Embracing Parish Life, Part 3: Tithing

Posted by Katie Diltz on Sep 11, 2019 3:35:46 PM
Katie Diltz

Diltz Parish Life 3 title

I love budgeting. It might be a slight obsession. My friends and co-workers can attest to my willingness to tell anyone and everyone how wonderful and important it is to budget.

The first expense category on our monthly budget is “Giving,” which includes two separate items: giving to our local parish and giving to a charity or cause (we choose something different each month). I share this not to gloat but to share our strategy; if giving wasn’t the first thing on our budget, we’d easily find other ways to spend our money.

In Deuteronomy, God tells the Israelites to give the “first fruits” of the harvest (Dt 26:2), or, in other words, to offer some of their crops to God before they take any for themselves. In God’s infinite wisdom, he knew that I could make room in my budget to support my parish and other worthwhile causes if I set that money aside before considering anything else.

As you think about making room in your monthly budget to financially support your parish, here are some practical considerations:

How much should I give?

Technically “tithing” refers to giving 10% of your income. Often, if people are able to give 10%, they aim to give 5–8% to their parish and 2–5% to other charities.

Ultimately, how much you give is between you and God. The best advice I was given was to “give until you’re not making excuses anymore.” (See the widow’s mite in Mk 12:41–44 and Lk 21:1–4) Only you (and your spouse, if you’re married) can answer this question.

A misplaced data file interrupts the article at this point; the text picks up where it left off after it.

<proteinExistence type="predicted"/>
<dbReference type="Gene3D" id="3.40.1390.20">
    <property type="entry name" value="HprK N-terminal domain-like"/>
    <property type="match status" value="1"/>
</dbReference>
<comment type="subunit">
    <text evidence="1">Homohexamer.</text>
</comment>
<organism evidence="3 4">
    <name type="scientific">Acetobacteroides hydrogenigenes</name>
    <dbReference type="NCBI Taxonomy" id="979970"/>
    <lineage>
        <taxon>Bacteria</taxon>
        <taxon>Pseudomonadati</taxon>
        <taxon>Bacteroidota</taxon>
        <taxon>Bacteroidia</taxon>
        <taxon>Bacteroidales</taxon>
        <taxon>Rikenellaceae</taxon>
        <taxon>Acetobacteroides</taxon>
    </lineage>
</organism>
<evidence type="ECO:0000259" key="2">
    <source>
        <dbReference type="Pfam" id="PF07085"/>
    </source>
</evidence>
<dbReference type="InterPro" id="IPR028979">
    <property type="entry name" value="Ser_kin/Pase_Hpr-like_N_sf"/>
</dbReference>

Once you decide on the amount you’re able to give, you can try to hold yourself accountable to giving your “first fruits” by giving your full monthly amount on the first Sunday of the month or, if your parish offers it, signing up for automatic online giving.

If you’re not able to give as much as you’d like, keep working toward your goal and consider giving to your parish in other ways, like sharing your time to support parish ministries and events.

Where exactly does the money go?

Generally, donations to the parish go to some variation of the following: salaries and benefits for the priests and parish employees, general office supplies and expenses, ministries and other parish programs, liturgical supplies and expenses, charitable causes, the local arch/diocese and the universal Church, Catholic schools (if applicable), household expenses for the rectory and/or convent, facilities maintenance and repair, utilities, and other miscellaneous costs.

If you’re curious about your parish’s financial information, you can stop by the parish office and ask them for a copy of the previous year’s financial report. They likely publish it in their bulletin each year and possibly keep a digital copy on their website.

Why give money to my parish?

The parish is a place that allows us to encounter Christ through the sacraments and that forms and educates us in our Catholic faith. Even though I might not always take advantage of all the opportunities my parish offers, I still try to do my part to support the life of my local church. Why? Because I’m grateful for the ways that God has moved in my life, and I can’t imagine a better way to use my income than to support the Body of Christ.

Editorial Note: This is the second post in a four-part series which originally appeared on Church Life Journal. If you're a young Catholic discerning how to live your faith as an adult, or if you're going through a time of transitions or new beginnings in your life, subscribe below so you don't miss out on the rest of this series!


To learn more, see also: Embracing Parish Life, Part 1: Choosing a Parish and Embracing Parish Life, Part 2: Registering.


Featured Image by UrbanPerspectiV; CC-BY-NC-ND-2.0.

Topics: Millennials, young people, parish life, embracing parish life

Living and Handing on the Faith

The McGrath Institute Blog helps Catholics live and hand on their faith in Jesus Christ, especially in the family, home and parish, and cultivates and inspires everyday leaders to live out the fullness and richness of their faith in the simple, little ways that make up Church life.

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